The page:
The first time I brought her home to meet my mother, she only looked at me. At dinner, she answered my mother’s questions but did not ask them. Her eyes sought mine as if tending something there. It was hard for me to look anywhere else. 

     She’s so focused on you it’s odd, my mother said. I could tell she was being generous.

     My lover had brought a gift for my mother, a necklace made of lavender beads, smooth as the inside of a mussel shell. In the bedroom, she removed the small box from her suitcase and handed it to me. 

     Give it to her, my lover said. 

     But it’s from you, I said. 

     It’s better if you give it to her, she said. 

     I knew that my mother would also find this odd, just as odd as her need to be alone with me even during such a short visit. 

     We’ll give it to her together, I said.

     In the months after I left her, it was tempting to interpret this behavior as an expression of my lover’s guilty conscience. But I don’t think she knew enough about herself to feel guilty in front of my mother. More likely, she saw my mother as a competitor. I suspect that she feared my mother would see something in her that I couldn’t yet. Still, for the two years we were together I withdrew from my mother almost entirely. I could not see what was happening to me and didn’t want to. Like my lover, I refused to look at my mother. I didn’t want to see what she saw. 

     A few times, I called her, sobbing. I’d also done this when I was on heroin. 

     Do you think I’m a good person? I asked. 

     Of course, she said. I could feel how much she still wanted to help me. I hung up the phone. I missed her so much, worse than ever before.

     The morning that I decided to finally leave the relationship, I called my mother. This time, I didn’t wait three years to write a book about it and then send it to her.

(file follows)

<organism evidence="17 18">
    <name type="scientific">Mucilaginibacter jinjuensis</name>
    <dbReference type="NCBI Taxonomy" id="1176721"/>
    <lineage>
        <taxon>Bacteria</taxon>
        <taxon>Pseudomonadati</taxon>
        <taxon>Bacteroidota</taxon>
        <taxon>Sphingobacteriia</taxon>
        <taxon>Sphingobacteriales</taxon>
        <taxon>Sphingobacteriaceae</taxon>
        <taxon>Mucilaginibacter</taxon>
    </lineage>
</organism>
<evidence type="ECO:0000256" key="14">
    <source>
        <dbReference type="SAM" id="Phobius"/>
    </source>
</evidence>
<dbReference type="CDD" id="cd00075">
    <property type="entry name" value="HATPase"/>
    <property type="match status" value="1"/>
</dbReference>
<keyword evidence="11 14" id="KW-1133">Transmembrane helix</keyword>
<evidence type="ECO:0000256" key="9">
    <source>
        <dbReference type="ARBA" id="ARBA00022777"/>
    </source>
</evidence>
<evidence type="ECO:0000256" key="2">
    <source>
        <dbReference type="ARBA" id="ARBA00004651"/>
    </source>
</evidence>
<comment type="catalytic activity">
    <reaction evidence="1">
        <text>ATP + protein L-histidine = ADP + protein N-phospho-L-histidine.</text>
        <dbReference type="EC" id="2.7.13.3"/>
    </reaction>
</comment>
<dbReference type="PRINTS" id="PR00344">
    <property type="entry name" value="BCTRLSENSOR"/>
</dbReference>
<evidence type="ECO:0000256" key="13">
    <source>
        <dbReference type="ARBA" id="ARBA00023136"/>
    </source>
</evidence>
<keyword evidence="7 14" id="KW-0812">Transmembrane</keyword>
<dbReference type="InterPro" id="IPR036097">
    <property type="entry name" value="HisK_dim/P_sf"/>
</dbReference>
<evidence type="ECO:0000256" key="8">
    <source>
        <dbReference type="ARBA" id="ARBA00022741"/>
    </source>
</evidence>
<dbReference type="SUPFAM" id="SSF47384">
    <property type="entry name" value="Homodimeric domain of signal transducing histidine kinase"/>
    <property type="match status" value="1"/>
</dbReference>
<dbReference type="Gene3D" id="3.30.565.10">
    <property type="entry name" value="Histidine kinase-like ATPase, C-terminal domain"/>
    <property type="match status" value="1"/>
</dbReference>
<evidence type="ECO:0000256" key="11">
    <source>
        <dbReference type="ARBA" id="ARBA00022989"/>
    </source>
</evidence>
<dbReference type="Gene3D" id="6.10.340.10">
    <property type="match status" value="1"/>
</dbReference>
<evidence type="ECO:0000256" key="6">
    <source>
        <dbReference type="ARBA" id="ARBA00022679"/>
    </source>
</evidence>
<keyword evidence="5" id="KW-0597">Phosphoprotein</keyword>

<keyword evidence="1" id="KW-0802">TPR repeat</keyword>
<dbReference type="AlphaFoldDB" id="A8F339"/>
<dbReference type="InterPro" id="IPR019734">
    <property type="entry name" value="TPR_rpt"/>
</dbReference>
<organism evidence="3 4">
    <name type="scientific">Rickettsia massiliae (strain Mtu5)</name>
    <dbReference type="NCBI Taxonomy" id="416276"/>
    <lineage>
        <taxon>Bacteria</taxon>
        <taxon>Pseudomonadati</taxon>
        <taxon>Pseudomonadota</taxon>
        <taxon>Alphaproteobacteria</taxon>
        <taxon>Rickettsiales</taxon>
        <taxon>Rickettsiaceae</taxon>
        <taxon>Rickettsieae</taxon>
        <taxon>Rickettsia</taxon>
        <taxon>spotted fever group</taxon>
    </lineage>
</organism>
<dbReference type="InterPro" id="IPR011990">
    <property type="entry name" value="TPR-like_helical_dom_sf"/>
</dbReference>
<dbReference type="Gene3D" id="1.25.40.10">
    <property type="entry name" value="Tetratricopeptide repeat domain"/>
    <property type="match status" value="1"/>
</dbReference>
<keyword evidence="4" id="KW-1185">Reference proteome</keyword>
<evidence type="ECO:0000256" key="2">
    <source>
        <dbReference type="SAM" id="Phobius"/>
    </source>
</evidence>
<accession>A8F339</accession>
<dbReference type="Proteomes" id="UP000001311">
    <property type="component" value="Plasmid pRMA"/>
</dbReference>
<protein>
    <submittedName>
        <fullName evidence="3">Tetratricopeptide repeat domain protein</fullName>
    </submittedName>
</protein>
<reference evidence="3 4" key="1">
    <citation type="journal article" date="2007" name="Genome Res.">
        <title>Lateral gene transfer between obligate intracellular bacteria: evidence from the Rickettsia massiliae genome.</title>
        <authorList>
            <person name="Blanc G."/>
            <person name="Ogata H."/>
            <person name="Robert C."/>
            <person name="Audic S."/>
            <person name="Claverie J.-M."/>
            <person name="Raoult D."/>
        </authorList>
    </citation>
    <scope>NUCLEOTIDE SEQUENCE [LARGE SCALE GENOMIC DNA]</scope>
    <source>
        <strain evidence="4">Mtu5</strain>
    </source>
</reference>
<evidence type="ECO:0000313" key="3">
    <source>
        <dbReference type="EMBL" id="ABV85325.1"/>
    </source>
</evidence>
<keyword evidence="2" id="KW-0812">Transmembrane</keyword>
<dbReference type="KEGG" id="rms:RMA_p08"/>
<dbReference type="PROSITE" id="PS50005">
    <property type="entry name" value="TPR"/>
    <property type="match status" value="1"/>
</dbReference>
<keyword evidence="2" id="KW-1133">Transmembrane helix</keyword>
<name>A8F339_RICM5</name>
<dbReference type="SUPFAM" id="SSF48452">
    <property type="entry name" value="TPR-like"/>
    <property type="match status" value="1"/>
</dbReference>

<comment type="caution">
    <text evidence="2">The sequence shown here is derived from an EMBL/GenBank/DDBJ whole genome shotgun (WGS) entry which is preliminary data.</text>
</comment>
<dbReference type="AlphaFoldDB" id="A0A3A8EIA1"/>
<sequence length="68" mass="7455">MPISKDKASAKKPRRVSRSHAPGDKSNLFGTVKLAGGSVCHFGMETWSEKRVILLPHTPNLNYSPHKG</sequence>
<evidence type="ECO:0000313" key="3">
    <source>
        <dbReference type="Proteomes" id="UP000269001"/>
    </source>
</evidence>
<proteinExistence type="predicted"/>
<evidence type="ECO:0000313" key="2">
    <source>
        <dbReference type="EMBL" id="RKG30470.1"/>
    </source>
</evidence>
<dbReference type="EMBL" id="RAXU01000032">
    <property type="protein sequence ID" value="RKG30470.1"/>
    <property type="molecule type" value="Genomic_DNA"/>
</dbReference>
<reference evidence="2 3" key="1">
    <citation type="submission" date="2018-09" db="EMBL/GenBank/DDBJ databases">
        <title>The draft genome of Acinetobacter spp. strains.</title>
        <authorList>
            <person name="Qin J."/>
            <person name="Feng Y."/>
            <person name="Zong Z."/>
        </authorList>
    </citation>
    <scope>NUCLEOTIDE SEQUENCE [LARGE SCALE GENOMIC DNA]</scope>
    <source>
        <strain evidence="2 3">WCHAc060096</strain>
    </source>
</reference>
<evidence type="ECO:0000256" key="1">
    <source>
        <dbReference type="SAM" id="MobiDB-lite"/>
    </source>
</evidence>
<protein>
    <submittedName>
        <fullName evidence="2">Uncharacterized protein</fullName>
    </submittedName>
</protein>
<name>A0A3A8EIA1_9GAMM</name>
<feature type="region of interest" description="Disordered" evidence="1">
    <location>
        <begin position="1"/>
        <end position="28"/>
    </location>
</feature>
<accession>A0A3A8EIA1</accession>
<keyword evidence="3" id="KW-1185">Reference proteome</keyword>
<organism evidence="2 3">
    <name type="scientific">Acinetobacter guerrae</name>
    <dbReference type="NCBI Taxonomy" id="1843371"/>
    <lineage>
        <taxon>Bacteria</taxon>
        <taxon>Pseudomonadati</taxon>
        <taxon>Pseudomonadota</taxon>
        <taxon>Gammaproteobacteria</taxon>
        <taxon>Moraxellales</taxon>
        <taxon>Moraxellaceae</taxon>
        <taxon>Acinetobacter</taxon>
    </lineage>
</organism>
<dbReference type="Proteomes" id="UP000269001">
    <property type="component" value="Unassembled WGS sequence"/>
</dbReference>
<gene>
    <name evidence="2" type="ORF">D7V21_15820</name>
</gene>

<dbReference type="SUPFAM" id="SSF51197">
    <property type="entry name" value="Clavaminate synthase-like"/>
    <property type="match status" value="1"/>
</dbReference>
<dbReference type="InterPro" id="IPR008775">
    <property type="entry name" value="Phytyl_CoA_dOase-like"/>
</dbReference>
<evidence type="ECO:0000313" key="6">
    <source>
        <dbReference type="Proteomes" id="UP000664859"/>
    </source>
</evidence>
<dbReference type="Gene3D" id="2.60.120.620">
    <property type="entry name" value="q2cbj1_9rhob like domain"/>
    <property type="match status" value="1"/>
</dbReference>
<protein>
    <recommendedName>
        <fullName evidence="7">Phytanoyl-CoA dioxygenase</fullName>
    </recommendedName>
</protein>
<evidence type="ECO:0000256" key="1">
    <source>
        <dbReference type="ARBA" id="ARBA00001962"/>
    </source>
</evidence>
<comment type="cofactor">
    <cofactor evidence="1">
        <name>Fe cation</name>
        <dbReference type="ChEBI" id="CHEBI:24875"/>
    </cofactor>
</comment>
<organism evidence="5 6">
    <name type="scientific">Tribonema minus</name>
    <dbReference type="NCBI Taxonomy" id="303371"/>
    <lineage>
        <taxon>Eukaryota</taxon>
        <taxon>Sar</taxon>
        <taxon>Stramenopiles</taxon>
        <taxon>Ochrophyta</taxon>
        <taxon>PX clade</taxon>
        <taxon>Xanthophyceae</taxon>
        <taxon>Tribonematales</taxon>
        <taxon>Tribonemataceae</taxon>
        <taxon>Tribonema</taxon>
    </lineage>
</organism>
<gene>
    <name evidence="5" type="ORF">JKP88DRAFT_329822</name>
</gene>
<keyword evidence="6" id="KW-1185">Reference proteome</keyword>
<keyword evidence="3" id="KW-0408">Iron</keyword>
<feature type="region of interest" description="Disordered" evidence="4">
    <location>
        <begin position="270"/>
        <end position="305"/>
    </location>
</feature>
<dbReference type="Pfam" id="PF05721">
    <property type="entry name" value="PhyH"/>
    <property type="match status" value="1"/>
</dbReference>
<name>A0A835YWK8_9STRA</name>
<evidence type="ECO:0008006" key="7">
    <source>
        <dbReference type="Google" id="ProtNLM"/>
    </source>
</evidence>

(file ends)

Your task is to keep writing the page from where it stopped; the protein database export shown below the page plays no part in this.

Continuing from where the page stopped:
I’m leaving her, I said. It’s been so much worse than I told you. 

     How? she asked. After I revealed everything, she wanted to know why I hadn’t confided in her. 

     I don’t know, I said. I was weeping. What if I’d told you and then didn’t leave her? 

     She was quiet for a moment. Did you think that I would hold that against you? 

     I wept harder and covered my eyes with my hand. 

     Listen to me, she said, her voice as firm as a hand under my chin. You could never lose me. I will love you every day of your life. There is nothing you could do to make me stop loving you. 

     When I didn’t answer, she said, Do you hear me?

    3. Kalligeneia

    When I sent my second book to my mother, we had an hours-long conversation. I explained how my writing created a place where I could look at and talk to parts of myself that I otherwise couldn’t. She explained to me that this was exactly what her mode of therapy allowed her patients to do. We had talked about this before, but never in such depth.

     A few months later, at a conference my mother attends every year, we stood in front of a room packed with therapists. She began the workshop by leading them through an explanation of the model she trains clinicians in around the world. She was warm and funny, expert and charismatic. You could easily see why our mailbox filled with heartfelt cards from patients she’d stopped seeing decades ago. When she was done, I stood and spoke about how writing allows me to retread the most painful parts of the past and find not only new meaning but also healing there. Then, I led the audience through a writing exercise that exemplified this and drew upon my mother’s therapy model. Afterward, I invited a few of the therapists to share their work. As they read, the group nodded and laughed. A few people wept.

     That whole weekend, people clasped our hands and praised our work together. They marveled at the miracle of our collaboration. How special, they said. Whose idea was this? 

     Hers, I told them.

    As the memories of stories are changed with each telling, they are more irrevocably changed with each conquest, each colonizer, each assimilation of one people into another. But there are older versions of Demeter’s story, precursors to the Greek, that emerged from a system of matrifocal mythology, and likely a society whose values it reflected. 

     There was no rape, no abduction. The mother, goddess of the cycle of life and death, passed freely from underworld to earth, receiving those who died as they passed from one to the next. Her daughter, some of these older versions say, was simply the maiden version of that goddess, imbued with the same powers. Others suggest that Phesephatta was the very old goddess of the underworld, and always had been.